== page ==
Pediatric Intestinal Transplantation and Liver Disease
NYP/Morgan Stanley Children’s Hospital has one of the most advanced pediatric intestinal transplantation and rehabilitation programs in the country. “We have developed new protocols using induction therapy and in last four years, have achieved 100 percent one-year patient survival,” reports Mercedes Martinez, MD, Director of the Intestinal Transplant Program at the Center for Liver Disease. “We also are developing new research studying mechanisms of rejection in these patients.” Clinicians at NYP/Morgan Stanley are also working with four other major medical centers to develop a unified protocol for intestinal rehabilitation, and are submitting a multicenter NIH grant to apply the latest research in immunology.
The frequency of pediatric intestinal transplantation has decreased nationwide with advances in rehabilitation and Dr. Martinez is now conducting a study on a new hormone to aid that process by increasing intestinal absorption. Glucagon-like peptide 2 (GLP-2), commercially known as Gatex, has been approved for the treatment of short bowel syndrome in adults by FDA. This clinical trial will determine its safety and effectiveness in children.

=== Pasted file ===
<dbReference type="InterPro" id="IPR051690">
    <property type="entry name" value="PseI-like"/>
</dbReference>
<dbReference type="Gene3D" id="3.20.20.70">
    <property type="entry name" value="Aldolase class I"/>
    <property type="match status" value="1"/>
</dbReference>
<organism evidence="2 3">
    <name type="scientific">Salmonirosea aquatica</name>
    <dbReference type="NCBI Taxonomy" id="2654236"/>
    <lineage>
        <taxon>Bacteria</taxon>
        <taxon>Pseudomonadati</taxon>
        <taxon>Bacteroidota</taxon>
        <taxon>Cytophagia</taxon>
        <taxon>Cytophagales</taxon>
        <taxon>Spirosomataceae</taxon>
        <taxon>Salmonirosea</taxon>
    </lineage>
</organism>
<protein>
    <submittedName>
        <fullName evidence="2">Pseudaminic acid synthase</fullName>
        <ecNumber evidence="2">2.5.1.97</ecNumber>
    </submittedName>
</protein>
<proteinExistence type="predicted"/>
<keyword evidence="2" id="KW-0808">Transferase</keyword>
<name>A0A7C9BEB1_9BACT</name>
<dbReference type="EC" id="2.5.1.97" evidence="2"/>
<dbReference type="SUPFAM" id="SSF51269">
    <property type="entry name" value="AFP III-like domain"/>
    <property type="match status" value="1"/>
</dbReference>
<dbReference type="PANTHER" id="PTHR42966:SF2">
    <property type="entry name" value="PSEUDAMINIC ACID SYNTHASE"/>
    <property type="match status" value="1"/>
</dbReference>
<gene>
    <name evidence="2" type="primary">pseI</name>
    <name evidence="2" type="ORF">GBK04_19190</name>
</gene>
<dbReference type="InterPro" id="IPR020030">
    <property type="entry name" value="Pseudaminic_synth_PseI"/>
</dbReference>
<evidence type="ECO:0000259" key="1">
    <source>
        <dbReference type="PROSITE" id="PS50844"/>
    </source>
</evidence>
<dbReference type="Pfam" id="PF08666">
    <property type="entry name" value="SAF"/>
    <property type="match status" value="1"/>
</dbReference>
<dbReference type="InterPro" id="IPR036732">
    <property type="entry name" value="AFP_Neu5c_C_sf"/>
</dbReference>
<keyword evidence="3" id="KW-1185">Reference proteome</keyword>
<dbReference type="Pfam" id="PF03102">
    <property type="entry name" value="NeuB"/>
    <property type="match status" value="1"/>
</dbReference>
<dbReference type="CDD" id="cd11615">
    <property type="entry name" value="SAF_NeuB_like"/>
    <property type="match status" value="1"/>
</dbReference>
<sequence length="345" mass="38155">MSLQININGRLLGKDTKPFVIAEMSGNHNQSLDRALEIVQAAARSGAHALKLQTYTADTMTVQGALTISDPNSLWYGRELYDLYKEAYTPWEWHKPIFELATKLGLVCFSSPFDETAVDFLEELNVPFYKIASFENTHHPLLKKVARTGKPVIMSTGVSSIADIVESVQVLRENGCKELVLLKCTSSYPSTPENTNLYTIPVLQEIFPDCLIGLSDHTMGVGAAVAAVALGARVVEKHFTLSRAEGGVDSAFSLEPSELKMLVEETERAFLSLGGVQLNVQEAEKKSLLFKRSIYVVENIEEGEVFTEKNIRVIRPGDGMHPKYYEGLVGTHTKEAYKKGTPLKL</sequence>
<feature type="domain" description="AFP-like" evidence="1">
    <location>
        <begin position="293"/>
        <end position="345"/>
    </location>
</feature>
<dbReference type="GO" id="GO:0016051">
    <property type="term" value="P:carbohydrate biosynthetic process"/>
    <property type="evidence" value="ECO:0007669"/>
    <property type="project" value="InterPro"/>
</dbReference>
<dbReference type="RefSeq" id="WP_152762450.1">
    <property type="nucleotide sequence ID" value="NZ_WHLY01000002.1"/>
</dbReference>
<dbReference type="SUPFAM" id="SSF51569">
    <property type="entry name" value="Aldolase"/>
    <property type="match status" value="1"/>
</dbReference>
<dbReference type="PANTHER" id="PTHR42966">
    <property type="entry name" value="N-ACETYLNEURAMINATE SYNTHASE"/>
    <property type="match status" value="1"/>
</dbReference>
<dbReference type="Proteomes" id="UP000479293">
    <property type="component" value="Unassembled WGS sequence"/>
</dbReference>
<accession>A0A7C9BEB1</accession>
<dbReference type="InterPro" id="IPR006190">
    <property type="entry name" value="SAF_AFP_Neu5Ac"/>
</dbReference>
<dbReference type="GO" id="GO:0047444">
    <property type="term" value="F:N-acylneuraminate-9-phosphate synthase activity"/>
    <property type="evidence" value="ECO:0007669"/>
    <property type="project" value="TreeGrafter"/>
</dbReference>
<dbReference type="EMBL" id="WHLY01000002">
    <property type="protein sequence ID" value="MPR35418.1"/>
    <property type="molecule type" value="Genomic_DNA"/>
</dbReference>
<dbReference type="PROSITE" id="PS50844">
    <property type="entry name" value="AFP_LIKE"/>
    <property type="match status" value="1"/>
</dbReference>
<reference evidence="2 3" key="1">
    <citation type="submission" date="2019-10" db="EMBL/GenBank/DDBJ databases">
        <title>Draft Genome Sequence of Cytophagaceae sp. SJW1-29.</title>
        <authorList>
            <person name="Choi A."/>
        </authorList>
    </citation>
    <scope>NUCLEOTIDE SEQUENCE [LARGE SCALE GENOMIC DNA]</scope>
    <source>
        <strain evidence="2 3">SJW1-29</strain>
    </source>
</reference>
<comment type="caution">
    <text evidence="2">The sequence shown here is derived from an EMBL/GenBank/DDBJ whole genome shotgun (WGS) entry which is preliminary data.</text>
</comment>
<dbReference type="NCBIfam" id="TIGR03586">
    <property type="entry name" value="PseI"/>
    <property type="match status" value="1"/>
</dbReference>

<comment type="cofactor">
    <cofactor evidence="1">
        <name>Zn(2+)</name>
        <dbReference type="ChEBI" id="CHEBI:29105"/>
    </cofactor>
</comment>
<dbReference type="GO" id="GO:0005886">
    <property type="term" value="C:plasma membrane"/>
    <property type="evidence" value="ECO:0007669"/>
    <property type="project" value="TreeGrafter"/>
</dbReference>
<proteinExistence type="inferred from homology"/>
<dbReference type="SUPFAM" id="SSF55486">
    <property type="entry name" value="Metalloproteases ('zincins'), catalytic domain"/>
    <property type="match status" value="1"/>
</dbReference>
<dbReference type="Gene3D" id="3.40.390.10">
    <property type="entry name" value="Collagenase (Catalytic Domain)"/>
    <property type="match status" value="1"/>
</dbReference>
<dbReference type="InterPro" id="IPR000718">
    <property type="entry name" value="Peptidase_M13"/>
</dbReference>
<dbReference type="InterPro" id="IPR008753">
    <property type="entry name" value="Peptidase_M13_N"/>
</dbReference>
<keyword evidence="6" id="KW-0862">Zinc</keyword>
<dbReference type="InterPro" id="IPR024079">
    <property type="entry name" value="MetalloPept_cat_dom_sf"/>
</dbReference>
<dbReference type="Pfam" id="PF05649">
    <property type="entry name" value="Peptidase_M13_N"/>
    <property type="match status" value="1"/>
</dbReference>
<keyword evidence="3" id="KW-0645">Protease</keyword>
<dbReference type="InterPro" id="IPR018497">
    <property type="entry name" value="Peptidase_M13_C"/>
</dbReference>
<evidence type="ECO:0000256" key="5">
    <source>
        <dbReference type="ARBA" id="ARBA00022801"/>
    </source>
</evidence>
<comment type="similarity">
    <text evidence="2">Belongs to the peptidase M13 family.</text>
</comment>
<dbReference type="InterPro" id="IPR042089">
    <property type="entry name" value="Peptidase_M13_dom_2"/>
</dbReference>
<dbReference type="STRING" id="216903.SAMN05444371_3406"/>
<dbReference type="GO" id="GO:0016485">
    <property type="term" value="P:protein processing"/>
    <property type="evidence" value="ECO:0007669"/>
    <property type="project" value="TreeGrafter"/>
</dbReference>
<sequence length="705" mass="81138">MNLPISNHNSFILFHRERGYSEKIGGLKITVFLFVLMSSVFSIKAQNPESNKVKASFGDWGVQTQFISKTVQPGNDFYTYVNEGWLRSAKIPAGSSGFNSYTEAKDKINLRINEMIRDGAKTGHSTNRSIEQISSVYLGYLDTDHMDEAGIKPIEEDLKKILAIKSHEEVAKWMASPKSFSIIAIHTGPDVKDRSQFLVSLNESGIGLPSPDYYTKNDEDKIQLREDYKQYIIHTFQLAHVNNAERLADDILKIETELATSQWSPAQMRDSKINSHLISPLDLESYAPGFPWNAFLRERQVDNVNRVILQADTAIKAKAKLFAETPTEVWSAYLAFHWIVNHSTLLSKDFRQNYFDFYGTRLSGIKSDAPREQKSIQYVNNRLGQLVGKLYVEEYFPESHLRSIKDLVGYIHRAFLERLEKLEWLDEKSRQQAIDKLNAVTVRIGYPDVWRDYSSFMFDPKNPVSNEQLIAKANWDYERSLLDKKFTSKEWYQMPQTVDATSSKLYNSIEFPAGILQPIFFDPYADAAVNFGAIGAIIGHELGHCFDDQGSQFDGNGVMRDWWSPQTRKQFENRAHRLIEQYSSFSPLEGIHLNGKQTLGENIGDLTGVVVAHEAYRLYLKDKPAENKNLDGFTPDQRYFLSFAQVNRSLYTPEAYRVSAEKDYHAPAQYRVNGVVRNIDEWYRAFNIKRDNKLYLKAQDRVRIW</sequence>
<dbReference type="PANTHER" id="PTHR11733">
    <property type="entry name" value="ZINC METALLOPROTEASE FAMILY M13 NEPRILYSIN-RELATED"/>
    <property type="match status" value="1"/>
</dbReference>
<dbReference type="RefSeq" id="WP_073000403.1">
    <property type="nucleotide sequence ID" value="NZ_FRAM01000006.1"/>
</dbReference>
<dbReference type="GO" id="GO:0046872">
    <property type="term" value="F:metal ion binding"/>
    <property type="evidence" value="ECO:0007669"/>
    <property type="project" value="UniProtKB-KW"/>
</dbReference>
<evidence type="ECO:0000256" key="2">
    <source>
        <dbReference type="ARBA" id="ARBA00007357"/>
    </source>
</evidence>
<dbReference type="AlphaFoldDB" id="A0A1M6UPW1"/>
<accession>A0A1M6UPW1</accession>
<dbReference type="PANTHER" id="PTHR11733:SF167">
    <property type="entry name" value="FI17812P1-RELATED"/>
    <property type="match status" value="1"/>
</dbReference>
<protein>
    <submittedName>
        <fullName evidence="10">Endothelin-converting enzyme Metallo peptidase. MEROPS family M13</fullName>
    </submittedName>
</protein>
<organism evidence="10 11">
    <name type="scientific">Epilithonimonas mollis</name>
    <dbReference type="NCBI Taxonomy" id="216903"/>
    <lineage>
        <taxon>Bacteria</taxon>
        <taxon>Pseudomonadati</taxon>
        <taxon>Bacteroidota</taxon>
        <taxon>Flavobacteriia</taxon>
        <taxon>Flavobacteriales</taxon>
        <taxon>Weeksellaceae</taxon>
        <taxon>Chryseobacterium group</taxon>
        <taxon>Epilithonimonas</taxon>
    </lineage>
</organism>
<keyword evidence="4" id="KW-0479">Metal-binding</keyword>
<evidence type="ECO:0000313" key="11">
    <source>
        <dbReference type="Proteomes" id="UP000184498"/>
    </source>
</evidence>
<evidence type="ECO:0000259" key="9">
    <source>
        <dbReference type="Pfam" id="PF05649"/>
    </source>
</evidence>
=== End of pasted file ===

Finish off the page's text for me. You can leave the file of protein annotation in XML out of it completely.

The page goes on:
“We also have one of the most comprehensive programs in the nation for pediatric liver transplantation with better than expected outcomes for patients and graft survival, at one month, three years and five years” Says Dr. Martinez. “Our living donor program is the only in the country to offer laparoscopic removal of the graft, allowing the donor to return to work and normal life activities faster. Jean Emond, MD and Tomoaki Kato, MD, are among the few surgeons in the country able to address portal systemic hypertension using REX bypass.”
In addition, NYP/Morgan Stanley is a center of excellence for treating pediatric liver tumors. The center’s unique multidisciplinary approach involves collaboration with pediatric oncologists, hepatologists and transplant surgeons.
“Our researchers are now developing a new way to address autoimmune liver diseases, pre- and post-transplant, collaborating with Columbia Center for Translational Immunology (CCTI),” says Dr. Martinez.
More information on pediatric liver transplantation here:
More information on pediatric intestinal transplantation here: